The European Committee of the Regions strengthens its commitment to the EU's wide-ranging legislative project of reinforcing democratic control over dominant internet platforms and restoring a levelled online economy that works for SMEs and individual consumers alike. During the June plenary session, the Committee's members adopted an opinion which supports the European Commission's intention of tougher regulation of digital markets and services while at the same time highlighting the innovations and competencies cities and regions may bring to bear for a sound and effective regulation. The CoR's opinion on the Digital Services Act package is embedded into a broader net of initiatives aimed at sharpening the CoR's profile as one of the EU's drivers of an inclusive digital transformation.
The Digital Services Act package is a legislative proposal by the European Commission composed by two elements: the Digital Services Act (DSA) itself and the Digital Markets Act (DMA). The package includes an update and reinforcement of EU competition law to meet the demand of a sound platform regulation. It seeks to contain the market power of so-called 'gatekeeper platforms' that control smaller enterprises' access to consumers and act as private rule-makers. The package also seeks to counter the unrestrained spread of disinformation by enforcing platforms' liability for distributed content.
Platform regulation has a strong regional dimension. Many of the sectors in which online platforms play a dominant role – such as urban transport, housing, tourist accommodation and the delivery of public services – are regulated at the local and regional level. Local and regional authorities therefore hold a key position when it comes to designing and enforcing effective legislation: They dispose of information, experience and are the political layer closest to the concerned stakeholders.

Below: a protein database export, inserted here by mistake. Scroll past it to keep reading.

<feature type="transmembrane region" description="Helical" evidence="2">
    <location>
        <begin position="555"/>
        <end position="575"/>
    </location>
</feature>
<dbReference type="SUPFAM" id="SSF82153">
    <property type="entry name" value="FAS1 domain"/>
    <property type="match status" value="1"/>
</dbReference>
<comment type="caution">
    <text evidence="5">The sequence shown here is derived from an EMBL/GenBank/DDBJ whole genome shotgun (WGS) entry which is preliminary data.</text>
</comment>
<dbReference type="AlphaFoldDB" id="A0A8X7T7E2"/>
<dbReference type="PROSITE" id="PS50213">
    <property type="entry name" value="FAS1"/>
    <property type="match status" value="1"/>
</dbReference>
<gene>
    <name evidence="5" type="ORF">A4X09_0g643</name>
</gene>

Rapporteur Rodi Kratsa (EL/EPP), Governor of the Ionian Islands Region, said: "This opinion strengthens the voice of sub-national authorities and looks out for designing regulation with precision for greatest positive impact and avoiding creating new problems when solving existing ones. Digitalisation is a reality - only increasing with the pandemic - as is our dependence on digital infrastructure. We must protect SMEs who are often in a state of dependence on the bigger platforms and impacted considerably by losing access to platforms or services on which they increasingly depend for their enterprise."
Platform regulation also carries important implications for many SMEs. As more and more firms digitalise, their interactions with consumers, suppliers and other business contacts increasingly pass through the mediation of private online platforms – growing their dependency on these new actors and exposing their business models to risks and uncertainty. The CoR opinion argues for a strong legal framework protecting SMEs' direct access to consumers and thereby their ability to compete on equal terms. A claim that has also been confirmed by the results of a study on legal and political conditions needed to support traditional companies' digital transition, which had been discussed at a recent CoR webinar. The final study will be published in mid-July.
Another major concern of the CoR's opinion is mitigating and overcoming the 'double digital divide', caused by the unequal distribution of the prerequisites needed to reap the potential social and economic benefits from digitalisation: access to high capacity networks and digital literacy. To counteract territorial and social disparities and ensure digital cohesion, the CoR stresses the urgent need to support capacity-building at the local level and to accelerate the deployment of broadband infrastructure. These critical challenges are also regularly tackled by the CoR's Broadband Platform – a forum which has been established jointly with the European Commission to pool legal, technical and practical knowledge and speed up the development of solutions enabling all citizens, SMEs and public administrations to successfully navigate the online world.
Maximilian v. Klenze
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